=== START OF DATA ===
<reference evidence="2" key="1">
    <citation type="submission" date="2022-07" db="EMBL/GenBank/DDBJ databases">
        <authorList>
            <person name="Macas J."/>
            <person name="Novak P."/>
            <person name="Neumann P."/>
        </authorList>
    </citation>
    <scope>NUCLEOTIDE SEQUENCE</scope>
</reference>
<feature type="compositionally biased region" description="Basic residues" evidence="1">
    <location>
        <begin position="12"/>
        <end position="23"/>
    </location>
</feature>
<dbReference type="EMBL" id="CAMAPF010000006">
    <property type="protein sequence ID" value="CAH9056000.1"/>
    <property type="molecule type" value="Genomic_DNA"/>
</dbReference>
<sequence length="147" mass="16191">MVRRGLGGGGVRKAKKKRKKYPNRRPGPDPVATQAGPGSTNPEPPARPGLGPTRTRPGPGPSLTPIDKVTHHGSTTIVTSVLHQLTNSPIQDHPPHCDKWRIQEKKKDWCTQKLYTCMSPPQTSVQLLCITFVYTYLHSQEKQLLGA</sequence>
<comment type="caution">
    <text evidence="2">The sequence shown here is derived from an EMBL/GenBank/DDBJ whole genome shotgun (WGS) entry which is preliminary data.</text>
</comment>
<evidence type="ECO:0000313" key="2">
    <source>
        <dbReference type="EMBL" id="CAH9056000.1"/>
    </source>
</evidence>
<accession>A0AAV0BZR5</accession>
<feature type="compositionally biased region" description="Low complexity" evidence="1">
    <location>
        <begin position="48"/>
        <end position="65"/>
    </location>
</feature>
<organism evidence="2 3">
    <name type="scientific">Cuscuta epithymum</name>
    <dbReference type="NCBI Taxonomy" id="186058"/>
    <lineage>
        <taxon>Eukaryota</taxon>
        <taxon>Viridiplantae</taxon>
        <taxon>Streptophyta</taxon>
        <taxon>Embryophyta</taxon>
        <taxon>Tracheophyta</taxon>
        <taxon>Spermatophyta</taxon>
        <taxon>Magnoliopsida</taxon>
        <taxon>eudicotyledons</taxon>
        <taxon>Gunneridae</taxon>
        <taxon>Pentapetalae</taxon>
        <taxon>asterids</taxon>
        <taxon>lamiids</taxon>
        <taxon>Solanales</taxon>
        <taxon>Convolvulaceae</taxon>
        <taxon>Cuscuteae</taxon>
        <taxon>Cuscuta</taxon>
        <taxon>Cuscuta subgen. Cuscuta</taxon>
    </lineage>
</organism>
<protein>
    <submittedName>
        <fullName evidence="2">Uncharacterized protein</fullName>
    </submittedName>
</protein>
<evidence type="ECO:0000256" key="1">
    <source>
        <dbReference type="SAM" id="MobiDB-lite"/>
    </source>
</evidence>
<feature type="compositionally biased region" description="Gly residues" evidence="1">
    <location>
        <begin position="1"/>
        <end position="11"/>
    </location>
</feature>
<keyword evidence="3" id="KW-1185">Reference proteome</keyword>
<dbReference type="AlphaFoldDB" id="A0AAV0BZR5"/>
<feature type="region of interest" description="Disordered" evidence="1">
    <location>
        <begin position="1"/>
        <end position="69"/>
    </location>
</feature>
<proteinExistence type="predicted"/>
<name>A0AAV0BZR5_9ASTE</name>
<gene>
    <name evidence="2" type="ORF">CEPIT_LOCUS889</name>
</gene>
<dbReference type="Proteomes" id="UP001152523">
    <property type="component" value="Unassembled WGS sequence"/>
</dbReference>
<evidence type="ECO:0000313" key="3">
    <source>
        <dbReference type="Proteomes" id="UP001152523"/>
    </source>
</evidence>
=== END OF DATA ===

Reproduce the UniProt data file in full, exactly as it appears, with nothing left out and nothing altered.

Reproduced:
<reference evidence="2" key="1">
    <citation type="submission" date="2022-07" db="EMBL/GenBank/DDBJ databases">
        <authorList>
            <person name="Macas J."/>
            <person name="Novak P."/>
            <person name="Neumann P."/>
        </authorList>
    </citation>
    <scope>NUCLEOTIDE SEQUENCE</scope>
</reference>
<feature type="compositionally biased region" description="Basic residues" evidence="1">
    <location>
        <begin position="12"/>
        <end position="23"/>
    </location>
</feature>
<dbReference type="EMBL" id="CAMAPF010000006">
    <property type="protein sequence ID" value="CAH9056000.1"/>
    <property type="molecule type" value="Genomic_DNA"/>
</dbReference>
<sequence length="147" mass="16191">MVRRGLGGGGVRKAKKKRKKYPNRRPGPDPVATQAGPGSTNPEPPARPGLGPTRTRPGPGPSLTPIDKVTHHGSTTIVTSVLHQLTNSPIQDHPPHCDKWRIQEKKKDWCTQKLYTCMSPPQTSVQLLCITFVYTYLHSQEKQLLGA</sequence>
<comment type="caution">
    <text evidence="2">The sequence shown here is derived from an EMBL/GenBank/DDBJ whole genome shotgun (WGS) entry which is preliminary data.</text>
</comment>
<evidence type="ECO:0000313" key="2">
    <source>
        <dbReference type="EMBL" id="CAH9056000.1"/>
    </source>
</evidence>
<accession>A0AAV0BZR5</accession>
<feature type="compositionally biased region" description="Low complexity" evidence="1">
    <location>
        <begin position="48"/>
        <end position="65"/>
    </location>
</feature>
<organism evidence="2 3">
    <name type="scientific">Cuscuta epithymum</name>
    <dbReference type="NCBI Taxonomy" id="186058"/>
    <lineage>
        <taxon>Eukaryota</taxon>
        <taxon>Viridiplantae</taxon>
        <taxon>Streptophyta</taxon>
        <taxon>Embryophyta</taxon>
        <taxon>Tracheophyta</taxon>
        <taxon>Spermatophyta</taxon>
        <taxon>Magnoliopsida</taxon>
        <taxon>eudicotyledons</taxon>
        <taxon>Gunneridae</taxon>
        <taxon>Pentapetalae</taxon>
        <taxon>asterids</taxon>
        <taxon>lamiids</taxon>
        <taxon>Solanales</taxon>
        <taxon>Convolvulaceae</taxon>
        <taxon>Cuscuteae</taxon>
        <taxon>Cuscuta</taxon>
        <taxon>Cuscuta subgen. Cuscuta</taxon>
    </lineage>
</organism>
<protein>
    <submittedName>
        <fullName evidence="2">Uncharacterized protein</fullName>
    </submittedName>
</protein>
<evidence type="ECO:0000256" key="1">
    <source>
        <dbReference type="SAM" id="MobiDB-lite"/>
    </source>
</evidence>
<feature type="compositionally biased region" description="Gly residues" evidence="1">
    <location>
        <begin position="1"/>
        <end position="11"/>
    </location>
</feature>
<keyword evidence="3" id="KW-1185">Reference proteome</keyword>
<dbReference type="AlphaFoldDB" id="A0AAV0BZR5"/>
<feature type="region of interest" description="Disordered" evidence="1">
    <location>
        <begin position="1"/>
        <end position="69"/>
    </location>
</feature>
<proteinExistence type="predicted"/>
<name>A0AAV0BZR5_9ASTE</name>
<gene>
    <name evidence="2" type="ORF">CEPIT_LOCUS889</name>
</gene>
<dbReference type="Proteomes" id="UP001152523">
    <property type="component" value="Unassembled WGS sequence"/>
</dbReference>
<evidence type="ECO:0000313" key="3">
    <source>
        <dbReference type="Proteomes" id="UP001152523"/>
    </source>
</evidence>